He feels the crisis has shown that branches, rather than subsidiaries, can expose nations to difficulty.

Hobbs says customers of UK branches of foreign banks tend to assume they have the same protection as those of UK-based banks.

He adds: “It is difficult to see how that risk can be cleared without saying subsidiaries of foreign banks are OK, but not branches. It is hard to see the branch system surviving this event. That is true of insurers as well as banks.”

Bill Warren Compliance managing director Bill Warren says he is not convinced Turner’s approach is practical or one that home states would “find comforting”.

He says: “A lot of the home states across the EU would like to maintain the status quo as they are currently feeding off other countries.

“These measures would make it more difficult for banks to trade cross-border, which is totally against the European Commission approach of opening up trade.”

Mortgage brokers say there is a danger that increasing capital requirements for globally systemic banks beyond that of nationally systemic banks could hinder their competitiveness, with a knock-on effect for the mortgage market.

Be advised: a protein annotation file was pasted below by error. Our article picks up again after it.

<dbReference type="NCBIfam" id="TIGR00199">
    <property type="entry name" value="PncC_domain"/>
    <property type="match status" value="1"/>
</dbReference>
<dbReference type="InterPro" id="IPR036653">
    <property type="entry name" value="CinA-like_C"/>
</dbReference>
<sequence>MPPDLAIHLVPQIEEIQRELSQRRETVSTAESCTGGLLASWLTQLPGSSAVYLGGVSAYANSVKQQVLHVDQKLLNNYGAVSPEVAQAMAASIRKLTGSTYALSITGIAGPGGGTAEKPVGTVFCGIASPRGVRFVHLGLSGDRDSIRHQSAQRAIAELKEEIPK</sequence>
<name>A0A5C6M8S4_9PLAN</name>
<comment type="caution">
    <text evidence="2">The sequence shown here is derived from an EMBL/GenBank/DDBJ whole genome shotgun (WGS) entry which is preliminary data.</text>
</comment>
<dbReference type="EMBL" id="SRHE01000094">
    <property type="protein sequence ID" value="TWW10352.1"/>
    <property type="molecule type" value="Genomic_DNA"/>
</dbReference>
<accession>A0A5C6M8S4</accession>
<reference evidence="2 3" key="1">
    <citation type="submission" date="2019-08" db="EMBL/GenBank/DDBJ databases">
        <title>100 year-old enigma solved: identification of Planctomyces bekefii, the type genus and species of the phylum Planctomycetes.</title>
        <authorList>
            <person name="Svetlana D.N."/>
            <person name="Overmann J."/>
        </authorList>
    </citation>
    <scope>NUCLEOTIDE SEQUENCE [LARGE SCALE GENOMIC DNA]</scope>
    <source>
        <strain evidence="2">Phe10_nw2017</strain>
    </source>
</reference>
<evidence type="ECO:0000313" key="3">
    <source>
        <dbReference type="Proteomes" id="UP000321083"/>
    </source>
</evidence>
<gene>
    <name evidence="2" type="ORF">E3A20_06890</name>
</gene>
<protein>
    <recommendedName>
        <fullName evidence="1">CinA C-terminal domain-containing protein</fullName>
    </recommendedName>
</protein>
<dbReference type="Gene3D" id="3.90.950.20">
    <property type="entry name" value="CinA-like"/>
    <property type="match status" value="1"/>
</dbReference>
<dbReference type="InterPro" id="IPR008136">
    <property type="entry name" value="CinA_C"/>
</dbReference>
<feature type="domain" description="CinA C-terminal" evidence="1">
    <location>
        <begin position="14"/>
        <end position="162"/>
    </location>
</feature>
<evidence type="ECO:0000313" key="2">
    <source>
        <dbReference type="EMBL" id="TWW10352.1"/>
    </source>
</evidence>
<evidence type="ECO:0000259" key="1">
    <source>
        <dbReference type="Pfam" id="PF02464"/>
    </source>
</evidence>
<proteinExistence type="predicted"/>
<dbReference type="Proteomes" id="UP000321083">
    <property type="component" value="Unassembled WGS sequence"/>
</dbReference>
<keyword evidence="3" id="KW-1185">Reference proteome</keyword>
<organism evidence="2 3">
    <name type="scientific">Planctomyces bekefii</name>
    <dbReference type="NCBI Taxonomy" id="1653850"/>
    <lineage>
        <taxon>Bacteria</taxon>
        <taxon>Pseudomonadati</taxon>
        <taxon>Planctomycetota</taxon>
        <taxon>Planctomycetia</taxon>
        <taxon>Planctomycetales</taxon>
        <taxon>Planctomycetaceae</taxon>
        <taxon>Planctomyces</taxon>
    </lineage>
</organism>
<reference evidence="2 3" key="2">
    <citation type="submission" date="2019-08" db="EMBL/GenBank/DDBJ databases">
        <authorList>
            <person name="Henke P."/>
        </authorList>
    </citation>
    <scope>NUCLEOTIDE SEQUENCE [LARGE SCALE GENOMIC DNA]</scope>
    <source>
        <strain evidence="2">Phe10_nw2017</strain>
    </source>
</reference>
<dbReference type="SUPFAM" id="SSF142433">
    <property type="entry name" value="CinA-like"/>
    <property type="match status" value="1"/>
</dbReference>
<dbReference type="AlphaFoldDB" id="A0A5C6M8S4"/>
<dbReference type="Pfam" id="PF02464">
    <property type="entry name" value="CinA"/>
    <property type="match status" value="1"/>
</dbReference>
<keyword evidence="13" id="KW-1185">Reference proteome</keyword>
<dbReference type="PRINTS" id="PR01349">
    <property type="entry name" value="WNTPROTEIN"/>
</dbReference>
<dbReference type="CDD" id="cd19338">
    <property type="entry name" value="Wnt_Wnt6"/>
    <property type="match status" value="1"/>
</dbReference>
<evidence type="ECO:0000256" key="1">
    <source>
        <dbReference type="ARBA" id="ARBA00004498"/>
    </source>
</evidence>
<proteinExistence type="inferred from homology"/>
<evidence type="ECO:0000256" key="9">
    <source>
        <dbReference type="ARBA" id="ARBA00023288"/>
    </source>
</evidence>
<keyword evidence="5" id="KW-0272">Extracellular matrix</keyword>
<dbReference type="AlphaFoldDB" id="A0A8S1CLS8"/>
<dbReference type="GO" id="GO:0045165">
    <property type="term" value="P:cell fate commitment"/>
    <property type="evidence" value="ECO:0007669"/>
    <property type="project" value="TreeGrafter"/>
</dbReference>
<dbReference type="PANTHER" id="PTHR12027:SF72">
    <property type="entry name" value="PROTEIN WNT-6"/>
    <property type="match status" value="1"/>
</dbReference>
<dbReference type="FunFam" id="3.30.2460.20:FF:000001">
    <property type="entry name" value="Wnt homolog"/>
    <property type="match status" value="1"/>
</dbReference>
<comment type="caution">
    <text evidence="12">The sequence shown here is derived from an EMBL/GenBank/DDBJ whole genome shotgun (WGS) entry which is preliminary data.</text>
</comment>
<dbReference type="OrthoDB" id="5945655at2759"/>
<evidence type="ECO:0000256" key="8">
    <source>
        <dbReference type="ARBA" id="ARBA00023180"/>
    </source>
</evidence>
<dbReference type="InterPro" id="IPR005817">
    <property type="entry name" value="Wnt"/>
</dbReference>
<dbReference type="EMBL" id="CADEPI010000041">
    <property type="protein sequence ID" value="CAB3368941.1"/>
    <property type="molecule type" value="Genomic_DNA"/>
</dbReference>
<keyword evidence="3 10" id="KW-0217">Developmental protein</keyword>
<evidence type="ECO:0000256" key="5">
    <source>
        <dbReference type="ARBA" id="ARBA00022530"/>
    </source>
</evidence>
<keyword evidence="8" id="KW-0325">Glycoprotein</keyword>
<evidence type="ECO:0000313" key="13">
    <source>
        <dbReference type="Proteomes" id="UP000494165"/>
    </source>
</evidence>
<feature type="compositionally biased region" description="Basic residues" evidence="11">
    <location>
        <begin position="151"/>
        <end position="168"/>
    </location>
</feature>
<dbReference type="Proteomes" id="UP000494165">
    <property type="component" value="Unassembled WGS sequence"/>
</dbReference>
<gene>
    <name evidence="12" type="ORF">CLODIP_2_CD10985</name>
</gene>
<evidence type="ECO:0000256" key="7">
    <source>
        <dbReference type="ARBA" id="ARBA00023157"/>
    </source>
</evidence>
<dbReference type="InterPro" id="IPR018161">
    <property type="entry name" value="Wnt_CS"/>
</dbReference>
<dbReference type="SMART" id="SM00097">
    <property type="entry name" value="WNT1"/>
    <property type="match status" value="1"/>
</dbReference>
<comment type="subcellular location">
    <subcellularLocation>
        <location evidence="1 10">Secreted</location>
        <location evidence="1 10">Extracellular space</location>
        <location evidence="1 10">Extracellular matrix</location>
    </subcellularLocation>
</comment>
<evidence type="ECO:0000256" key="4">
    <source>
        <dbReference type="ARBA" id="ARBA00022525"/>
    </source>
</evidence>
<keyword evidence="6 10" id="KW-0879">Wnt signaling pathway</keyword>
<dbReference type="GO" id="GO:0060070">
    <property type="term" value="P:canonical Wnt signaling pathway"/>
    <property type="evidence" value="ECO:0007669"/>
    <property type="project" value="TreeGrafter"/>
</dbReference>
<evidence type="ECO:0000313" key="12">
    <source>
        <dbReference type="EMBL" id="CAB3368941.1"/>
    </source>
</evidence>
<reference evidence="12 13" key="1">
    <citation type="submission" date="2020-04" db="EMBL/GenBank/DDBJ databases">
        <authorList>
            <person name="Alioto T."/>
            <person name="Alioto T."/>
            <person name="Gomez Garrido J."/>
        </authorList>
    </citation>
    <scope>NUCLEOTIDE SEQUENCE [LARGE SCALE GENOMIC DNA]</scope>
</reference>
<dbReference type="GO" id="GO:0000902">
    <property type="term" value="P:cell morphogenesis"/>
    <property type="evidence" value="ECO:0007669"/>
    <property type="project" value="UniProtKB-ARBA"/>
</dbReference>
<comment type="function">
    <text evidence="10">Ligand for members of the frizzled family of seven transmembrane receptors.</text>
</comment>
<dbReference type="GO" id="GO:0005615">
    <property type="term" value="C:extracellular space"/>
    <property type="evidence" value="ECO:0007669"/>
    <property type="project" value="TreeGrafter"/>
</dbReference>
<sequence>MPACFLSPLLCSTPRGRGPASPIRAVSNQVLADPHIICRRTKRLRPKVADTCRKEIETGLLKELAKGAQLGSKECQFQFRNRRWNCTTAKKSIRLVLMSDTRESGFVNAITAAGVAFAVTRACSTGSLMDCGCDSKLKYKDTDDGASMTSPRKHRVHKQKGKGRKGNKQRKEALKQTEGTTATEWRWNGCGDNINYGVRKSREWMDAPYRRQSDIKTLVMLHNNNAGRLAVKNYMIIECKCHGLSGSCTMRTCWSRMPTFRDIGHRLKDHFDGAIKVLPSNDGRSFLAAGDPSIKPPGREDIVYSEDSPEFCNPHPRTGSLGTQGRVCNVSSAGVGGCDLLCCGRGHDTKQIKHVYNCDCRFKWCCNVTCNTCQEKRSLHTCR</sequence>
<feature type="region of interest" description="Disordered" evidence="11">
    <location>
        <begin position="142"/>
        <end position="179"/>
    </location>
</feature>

John Charcol senior technical manager Ray Boulger says: “Anything that requires banks to have more capital is unhelpful as there is a shortage of funding available now for mortgages and that is partly down to the lack of capital.”

First Action Finance head of communications Jonathan Cornell says: “It would affect the likes of Barclays, Royal Bank of Scotland and HSBC. Anything that ties up more of banks’ capital is not going to help the mortgage market but it is important for global regulators to find a way of dealing with banks that just grew so large and complex that they outgrew regulators.”

Cornell points out that many of the multinational banks have been able to recapitalise themselves without state aid because of their global diversity.